Post List

  • July 14, 2014
  • 11:08 PM
  • 90 views

Post-traumatic amnesia: why Kramer can’t remember his play in the World Cup Final

by Shelly Fan in Neurorexia

Image: screamer.deadspin.com It was 17 minutes into his second World Cup appearance when German midfielder Christoph Kramer slammed brutally into his Argentine opponent. Kramer’s head swerved...... Read more »

  • July 14, 2014
  • 03:37 PM
  • 72 views

Laser Helps Understand Inner Workings of Solar Panels

by dailyfusion in The Daily Fusion

Believe it or not we don’t totally understand how solar cells work, particularly organic thin-film photovoltaics. But scientists Canada, London and Cyprus have recently used lasers to shed some light into the process, which could help make more efficient solar panels tomorrow.... Read more »

Provencher, F., Bérubé, N., Parker, A., Greetham, G., Towrie, M., Hellmann, C., Côté, M., Stingelin, N., Silva, C., & Hayes, S. (2014) Direct observation of ultrafast long-range charge separation at polymer–fullerene heterojunctions. Nature Communications. DOI: 10.1038/ncomms5288  

  • July 14, 2014
  • 02:48 PM
  • 86 views

Can We Grasp The Brain’s Complexity?

by Neuroskeptic in Neuroskeptic_Discover

An entertaining paper just out in Frontiers in Systems Neuroscience offers a panoramic view of the whole of neuroscience: Enlarging the scope: grasping brain complexity The paper is remarkable not just for its content but also for its style. Some examples: How does the brain work? This nagging question is an habitué from the top […]The post Can We Grasp The Brain’s Complexity? appeared first on Neuroskeptic.... Read more »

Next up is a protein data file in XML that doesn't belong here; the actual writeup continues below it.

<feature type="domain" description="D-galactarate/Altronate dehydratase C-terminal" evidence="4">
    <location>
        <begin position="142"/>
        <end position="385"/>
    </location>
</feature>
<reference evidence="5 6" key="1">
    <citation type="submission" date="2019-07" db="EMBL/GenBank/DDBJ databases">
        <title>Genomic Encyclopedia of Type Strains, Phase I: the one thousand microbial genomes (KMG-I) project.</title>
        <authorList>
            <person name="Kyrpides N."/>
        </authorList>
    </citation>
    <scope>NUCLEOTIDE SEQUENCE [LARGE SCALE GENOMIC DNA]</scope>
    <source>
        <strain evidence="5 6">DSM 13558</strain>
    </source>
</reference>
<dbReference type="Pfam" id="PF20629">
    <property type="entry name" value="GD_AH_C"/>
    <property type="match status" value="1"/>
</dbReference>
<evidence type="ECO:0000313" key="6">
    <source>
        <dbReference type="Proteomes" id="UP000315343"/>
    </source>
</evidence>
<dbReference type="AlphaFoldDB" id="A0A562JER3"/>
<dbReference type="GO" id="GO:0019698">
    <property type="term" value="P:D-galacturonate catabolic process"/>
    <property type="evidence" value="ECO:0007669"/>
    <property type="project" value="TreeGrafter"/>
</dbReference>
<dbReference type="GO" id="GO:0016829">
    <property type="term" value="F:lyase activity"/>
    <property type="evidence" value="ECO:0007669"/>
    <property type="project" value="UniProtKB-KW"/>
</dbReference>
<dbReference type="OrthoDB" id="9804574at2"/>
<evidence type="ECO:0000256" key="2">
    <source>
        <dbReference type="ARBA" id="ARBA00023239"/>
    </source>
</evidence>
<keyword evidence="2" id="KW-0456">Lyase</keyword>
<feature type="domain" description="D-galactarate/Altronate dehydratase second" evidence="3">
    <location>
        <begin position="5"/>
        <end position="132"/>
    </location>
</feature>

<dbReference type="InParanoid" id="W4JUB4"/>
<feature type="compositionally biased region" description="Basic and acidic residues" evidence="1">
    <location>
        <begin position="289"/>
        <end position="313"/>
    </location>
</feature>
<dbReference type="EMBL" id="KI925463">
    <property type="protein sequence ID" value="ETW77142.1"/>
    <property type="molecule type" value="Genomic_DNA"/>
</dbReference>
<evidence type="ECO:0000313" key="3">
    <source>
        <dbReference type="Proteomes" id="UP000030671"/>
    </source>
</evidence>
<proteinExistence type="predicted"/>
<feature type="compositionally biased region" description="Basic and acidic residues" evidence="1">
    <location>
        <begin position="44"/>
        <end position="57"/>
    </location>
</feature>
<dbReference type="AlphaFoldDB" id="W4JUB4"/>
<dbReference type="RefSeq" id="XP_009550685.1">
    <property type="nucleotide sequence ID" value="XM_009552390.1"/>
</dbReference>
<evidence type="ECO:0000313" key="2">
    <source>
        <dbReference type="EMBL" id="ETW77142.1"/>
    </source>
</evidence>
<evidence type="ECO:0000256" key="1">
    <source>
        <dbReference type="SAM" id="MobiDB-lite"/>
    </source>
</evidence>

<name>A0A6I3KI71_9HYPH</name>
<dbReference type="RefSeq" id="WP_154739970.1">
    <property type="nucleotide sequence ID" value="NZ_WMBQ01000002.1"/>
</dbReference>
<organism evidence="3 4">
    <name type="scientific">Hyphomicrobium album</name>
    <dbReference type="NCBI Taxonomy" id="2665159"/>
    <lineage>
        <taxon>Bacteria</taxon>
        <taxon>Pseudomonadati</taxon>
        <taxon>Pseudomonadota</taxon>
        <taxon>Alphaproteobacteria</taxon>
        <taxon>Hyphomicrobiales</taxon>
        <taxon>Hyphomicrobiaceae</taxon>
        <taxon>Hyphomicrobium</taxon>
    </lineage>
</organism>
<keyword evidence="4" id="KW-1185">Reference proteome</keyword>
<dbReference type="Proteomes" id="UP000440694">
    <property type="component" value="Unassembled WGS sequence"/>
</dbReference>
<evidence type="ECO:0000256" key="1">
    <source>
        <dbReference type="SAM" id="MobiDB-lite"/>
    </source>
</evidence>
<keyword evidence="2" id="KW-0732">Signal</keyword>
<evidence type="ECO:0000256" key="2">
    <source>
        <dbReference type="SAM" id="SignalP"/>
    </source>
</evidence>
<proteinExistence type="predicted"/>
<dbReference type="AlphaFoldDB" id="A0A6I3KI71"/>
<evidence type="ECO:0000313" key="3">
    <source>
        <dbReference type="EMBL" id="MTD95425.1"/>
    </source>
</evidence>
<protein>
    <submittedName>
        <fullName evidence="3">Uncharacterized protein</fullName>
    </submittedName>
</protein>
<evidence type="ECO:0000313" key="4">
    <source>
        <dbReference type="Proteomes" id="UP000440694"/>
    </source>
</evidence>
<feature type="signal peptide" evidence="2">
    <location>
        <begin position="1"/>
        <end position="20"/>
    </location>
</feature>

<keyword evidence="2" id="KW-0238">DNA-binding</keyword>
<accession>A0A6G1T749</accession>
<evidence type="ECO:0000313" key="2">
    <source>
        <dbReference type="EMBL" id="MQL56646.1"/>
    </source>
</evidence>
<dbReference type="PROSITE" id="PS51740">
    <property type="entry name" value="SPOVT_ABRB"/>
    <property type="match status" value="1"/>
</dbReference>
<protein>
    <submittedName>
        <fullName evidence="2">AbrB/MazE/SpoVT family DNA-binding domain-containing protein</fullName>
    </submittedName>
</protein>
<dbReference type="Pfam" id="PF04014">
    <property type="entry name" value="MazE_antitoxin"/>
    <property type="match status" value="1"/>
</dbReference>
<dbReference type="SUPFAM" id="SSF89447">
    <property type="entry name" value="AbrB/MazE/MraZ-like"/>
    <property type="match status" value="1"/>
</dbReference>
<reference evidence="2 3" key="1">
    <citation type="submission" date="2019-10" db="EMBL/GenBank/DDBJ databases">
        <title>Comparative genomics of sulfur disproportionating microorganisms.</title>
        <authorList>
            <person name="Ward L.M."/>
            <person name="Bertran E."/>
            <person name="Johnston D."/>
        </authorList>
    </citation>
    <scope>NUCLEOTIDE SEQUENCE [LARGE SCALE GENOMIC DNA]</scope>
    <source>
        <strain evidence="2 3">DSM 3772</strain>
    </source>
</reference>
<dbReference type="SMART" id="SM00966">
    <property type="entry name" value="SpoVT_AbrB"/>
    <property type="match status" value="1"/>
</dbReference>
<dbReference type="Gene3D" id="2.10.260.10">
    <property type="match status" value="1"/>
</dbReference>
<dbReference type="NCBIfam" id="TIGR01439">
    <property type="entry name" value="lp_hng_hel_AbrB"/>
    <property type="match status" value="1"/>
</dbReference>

Tognoli E, & Kelso JA. (2014) Enlarging the scope: grasping brain complexity. Frontiers in systems neuroscience, 122. PMID: 25009476  

  • July 14, 2014
  • 02:27 PM
  • 66 views

History of neuroscience: Hodgkin and Huxley

by neurosci in Neuroscientifically Challenged







Hodgkin and Huxley used the large axons of the giant squid to measure voltage changes during an action potential.






By the late 1930s, researchers had come to understand several important things about the conduction of signals within neurons. For example, they knew that signaling within neurons is electrical in nature (as opposed to signaling between neurons, which is usually chemical), and that it occurs in bursts of activity called action potentials. And th........ Read more »

  • July 14, 2014
  • 01:13 PM
  • 112 views

Schizophrenic Noise and Schizophrenic Voices

by Gabriel in Lunatic Laboratories

Hear that voice? What is there more than one? Is this real, or fake? How do you know? That is how schizophrenia works: auditory hallucinations, confusion, inability to tell what […]... Read more »